Waterlog

Waterlog : A Swimmer's Journey Through Britain

  • Hardback
By (author)

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Product details

  • Hardback | 368 pages
  • 158 x 216 x 38mm | 680.39g
  • Vintage Publishing
  • CHATTO & WINDUS
  • London, United Kingdom
  • 0701166525
  • 9780701166526

Review quote

"The chapters unfurl like a warm tide of pleasant anecdotage." - "Daily Telegraph "A wonderful and romantic tale told by a true English eccentric...think Ratty, think Mole--enchanting." - Michele Roberts, "Financial Times "From the Trade Paperback edition.

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Review Text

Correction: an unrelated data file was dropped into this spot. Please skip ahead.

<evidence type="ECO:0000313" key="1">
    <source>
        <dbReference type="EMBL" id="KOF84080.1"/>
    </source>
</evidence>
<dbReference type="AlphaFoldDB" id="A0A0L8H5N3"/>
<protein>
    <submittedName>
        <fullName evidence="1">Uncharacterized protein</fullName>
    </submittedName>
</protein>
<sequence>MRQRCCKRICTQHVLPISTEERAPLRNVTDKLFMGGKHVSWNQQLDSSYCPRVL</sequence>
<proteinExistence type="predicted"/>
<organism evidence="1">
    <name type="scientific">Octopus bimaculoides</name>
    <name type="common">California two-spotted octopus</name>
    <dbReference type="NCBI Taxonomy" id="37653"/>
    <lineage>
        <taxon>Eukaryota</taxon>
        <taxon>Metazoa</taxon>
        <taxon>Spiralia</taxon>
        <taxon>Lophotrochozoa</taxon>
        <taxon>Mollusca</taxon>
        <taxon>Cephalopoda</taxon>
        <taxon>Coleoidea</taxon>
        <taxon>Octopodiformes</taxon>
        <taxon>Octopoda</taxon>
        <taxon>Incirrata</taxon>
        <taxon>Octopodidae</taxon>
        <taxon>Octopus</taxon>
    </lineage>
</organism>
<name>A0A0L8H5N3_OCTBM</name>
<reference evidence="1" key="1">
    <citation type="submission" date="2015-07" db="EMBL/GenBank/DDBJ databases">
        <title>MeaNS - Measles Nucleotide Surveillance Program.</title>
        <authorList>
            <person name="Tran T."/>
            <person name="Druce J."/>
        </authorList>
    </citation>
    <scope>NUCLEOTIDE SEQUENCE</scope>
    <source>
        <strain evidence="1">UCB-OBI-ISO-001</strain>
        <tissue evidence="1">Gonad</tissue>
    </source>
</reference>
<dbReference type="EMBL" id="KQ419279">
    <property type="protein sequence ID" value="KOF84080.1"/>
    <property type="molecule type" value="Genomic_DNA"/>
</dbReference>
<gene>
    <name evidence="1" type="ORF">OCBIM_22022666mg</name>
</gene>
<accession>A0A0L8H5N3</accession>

This book deserves to become a classic. Waterlog is a vivid and sensual record of one man's immersion in the looking-glass world of Britain's waters, rivers, seas, lidos and locks; Deakin tastes them all in a private quest born from a daily swim in his Suffolk moat. Reflections on otters, the history of spas, the degradation of our chalk stream or birth of the crawl stroke - this is a brilliant and peculiar compelling catch-all, beaded with the moisture of the author's physical and psychological journey. A solitary as well as a natural subversive, vaulting private fishing fences and arguing with water bailifs in his bid to swim wild in a country devoted to denying such basic rights, Deakin's human encounters nevertheless remain as memorable as his watery ones. In liquid but never gushing prose, he plunges us time and again into icy, galvanizing currents, emerging on the knife-edge between aching and glowing. The book is also a discreetly impassioned plea for a change in our literally poisonous attitude towards Britain's waters, replete with health warning signs, chemical run-offs and sewage. Yet the ecology is never preaching; Deakin is all for the anachic flow and joie de vivre of a tumbling burn, as witnessed in the memorable scene of leather-clad Hell's Angels leaping off a vertiginous bridge into the lovely River Lune. If you don't yet know that the nearest thing to heaven is skinny-dipping in a cold, clean river, then read this book. It's about as invigorating too. Review by ADAM THORPE (Kirkus UK)

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